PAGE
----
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misedana-zukuri@Œ©¢’I‘¢
CATEGORY:@architecture / shrines
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Also written “X’I‘¢. Also dashimise-zukuri o‚µ“X‘¢. A very small shrine building, one bay wide, within the precincts of a larger shrine. Usually near the main sanctuary, *honden –{“a, it is characterized by the absence of front entrance steps leading to the doors of the sanctum. Usually the misedana-zukuri is 1 x 1 bay *ikkensha-zukuri ˆêŠÔŽÐ‘¢ (approx. 60cm~150cm), but some are 1 x 2 bays, nikensha “ñŠÔŽÐ, 1 x 3 bays, sangensha ŽOŠÔŽÐ, and at least one is 1 x 7 bays shichigensha ŽµŠÔŽÐ. Instead of the steps, a shelf, *tana ’I, is extended from approximately the level of the sanctuary itself to provide access to the shrine. These buildings usually have an elongated eave style gable, *nagare-zukuri —¬‘¢, and have front eaves that project considerably to give additional support. Examples are found at Hakusan Jinja ”’ŽR_ŽÐ, dated 1305, Nagano prefecture. The elongated eave is supported by posts that have boat-shaped brackets *funahijiki ‘D•I–Ø, and an eave purlin *dashieta oŒ…. At Nishina Shinmeiguu m‰È_–¾‹{, the misedana-zukuri has simple gable roofs *kirizuma yane ØÈ‰®ª, and for that reason no added support is necessary for the front eave. The shelf rests on extended tie beams that run from the rear posts to the front posts. Shrines in misedana style are placed on sills or footplates *dodai “y‘ä, usually with their ends extended. The use of footplates as a base for very small shrines may have existed before the method of sinking pillars directly into the ground *hottatebashira –x—§’Œ, or placing pillars on base stones. (See *mikoshiyadori Œä—`h). It is believed that like small shrines in the Kasuga style *kasuga-zukuri t“ú‘¢, misedana-zukuri shrines may have rested on footplates so that they could be transferred easily to a different location. In any case, such small shrines, especially those constructed on footplates, would have been an ideal place in which to house a deity who was believed to be among the people for only a short time during a festival. Examples include: Ookuwamura Hakusan Jinja Honden ‘åŒK‘º”’ŽR_ŽÐ–{“a, Nagano prefecture; Nishina Shinmeiguu Keidaisha m‰È_–¾‹{‹«“àŽÐ, Nagano prefecture; Hakusan Jinja Honden ”’ŽR_ŽÐ–{“a (1334); 1 x 1 bay, Nagano prefecture; Nishikiori Jinja Sessha Tenjinsha Honden ‹ÑD_ŽÐÛŽÐ“V_ŽÐ–{“a, Osaka (1363); Kongoubuji Sannouin Honden Souja ‹à„•õŽ›ŽR‰¤‰@–{“a‘ŽÐ, Wakayama prefecture (after 1523). 3~1 bays with 1- bay deepperipheral area *hisashi ›ù, across the front forming the shelf, and Nanguu Jinja Sessha Shichiouji Jinja Honden “ì‹{_ŽÐÛŽÐŽµ‰¤Žq_ŽÐ–{“a, Gifu prefecture (1642), 7 x 1 bays. See * senzasai ‘JÀÕ.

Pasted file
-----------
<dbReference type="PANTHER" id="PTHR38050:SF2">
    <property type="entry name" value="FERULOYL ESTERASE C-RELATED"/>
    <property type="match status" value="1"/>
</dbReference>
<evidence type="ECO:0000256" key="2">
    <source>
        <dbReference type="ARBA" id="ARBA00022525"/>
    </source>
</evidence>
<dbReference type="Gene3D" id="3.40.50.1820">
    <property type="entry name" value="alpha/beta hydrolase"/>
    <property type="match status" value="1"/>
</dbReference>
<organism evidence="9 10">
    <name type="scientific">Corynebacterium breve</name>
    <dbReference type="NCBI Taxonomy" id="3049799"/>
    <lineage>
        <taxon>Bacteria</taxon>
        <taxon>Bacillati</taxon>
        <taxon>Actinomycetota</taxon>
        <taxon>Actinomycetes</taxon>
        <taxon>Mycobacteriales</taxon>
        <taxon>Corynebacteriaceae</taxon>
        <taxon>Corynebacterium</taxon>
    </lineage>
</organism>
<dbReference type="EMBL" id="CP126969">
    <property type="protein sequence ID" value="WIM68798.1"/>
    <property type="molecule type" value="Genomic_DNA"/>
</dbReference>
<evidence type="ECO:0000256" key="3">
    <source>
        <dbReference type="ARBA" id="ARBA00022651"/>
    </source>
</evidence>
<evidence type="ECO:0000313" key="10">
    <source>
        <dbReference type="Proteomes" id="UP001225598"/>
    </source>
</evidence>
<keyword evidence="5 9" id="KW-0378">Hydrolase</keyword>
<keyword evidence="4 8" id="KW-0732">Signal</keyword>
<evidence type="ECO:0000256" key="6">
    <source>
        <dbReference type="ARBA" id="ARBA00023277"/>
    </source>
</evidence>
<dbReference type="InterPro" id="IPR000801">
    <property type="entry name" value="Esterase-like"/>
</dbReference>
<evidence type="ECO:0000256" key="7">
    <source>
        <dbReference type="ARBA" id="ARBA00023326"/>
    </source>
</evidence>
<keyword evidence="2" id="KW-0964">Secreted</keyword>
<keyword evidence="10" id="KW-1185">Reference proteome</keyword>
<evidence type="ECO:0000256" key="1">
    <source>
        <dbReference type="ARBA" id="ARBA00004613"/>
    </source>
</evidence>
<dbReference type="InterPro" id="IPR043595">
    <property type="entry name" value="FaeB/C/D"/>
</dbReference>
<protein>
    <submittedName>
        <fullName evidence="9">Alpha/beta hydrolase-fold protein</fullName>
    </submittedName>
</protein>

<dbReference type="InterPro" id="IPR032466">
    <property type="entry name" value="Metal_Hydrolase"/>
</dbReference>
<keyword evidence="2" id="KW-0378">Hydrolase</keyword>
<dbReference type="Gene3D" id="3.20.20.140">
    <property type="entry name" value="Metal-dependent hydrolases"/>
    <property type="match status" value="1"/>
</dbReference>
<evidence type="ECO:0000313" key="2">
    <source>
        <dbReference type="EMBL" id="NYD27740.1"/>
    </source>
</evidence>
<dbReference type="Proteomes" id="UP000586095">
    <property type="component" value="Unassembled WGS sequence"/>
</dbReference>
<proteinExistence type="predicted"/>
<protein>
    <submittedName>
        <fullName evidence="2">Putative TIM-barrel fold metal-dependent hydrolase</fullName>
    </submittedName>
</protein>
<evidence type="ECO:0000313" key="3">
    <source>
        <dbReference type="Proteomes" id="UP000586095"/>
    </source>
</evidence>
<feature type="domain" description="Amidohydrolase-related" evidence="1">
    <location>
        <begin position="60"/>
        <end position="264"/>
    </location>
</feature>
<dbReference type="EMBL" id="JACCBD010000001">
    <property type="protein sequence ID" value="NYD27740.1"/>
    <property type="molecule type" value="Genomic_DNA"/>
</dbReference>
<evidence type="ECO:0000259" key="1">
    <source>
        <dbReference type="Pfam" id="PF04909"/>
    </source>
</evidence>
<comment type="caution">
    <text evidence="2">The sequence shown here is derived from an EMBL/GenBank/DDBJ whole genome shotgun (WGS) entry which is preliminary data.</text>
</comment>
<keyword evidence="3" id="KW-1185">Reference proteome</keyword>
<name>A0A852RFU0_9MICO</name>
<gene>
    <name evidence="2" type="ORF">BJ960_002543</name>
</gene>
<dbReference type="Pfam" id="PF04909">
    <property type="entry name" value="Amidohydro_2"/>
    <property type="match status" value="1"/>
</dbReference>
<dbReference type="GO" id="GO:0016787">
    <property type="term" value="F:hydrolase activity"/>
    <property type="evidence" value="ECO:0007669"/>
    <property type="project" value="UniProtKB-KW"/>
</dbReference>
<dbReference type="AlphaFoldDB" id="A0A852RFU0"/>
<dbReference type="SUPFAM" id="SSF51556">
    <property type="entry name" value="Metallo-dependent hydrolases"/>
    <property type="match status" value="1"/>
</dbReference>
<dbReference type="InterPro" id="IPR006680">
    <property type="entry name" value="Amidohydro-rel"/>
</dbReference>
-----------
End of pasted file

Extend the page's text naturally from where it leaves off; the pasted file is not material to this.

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Ujigami Jinja Itsukushimanoyashiro ‰FŽ¡ã_ŽÐŒµ“‡ŽÐ (Kyoto)
*kasuga-zukuri typeF
Ujigami Jinja Itsukushimanoyashiro
‰FŽ¡ã_ŽÐŒµ“‡ŽÐ (Kyoto)
Kamo Wake Ikazuchi Jinja Hashimotonoyashiro  ‰ê–Εʗ‹_ŽÐ‹´–{ŽÐ (Kyoto)
*nagare-zukuri typeF
Kamo Wake Ikazuchi Jinja Hashimotonoyashiro
‰ê–Εʗ‹_ŽÐ‹´–{ŽÐ (Kyoto)

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(C)2001 Japanese Architecture and Art Net Users System.@No reproduction or republication without written permission.
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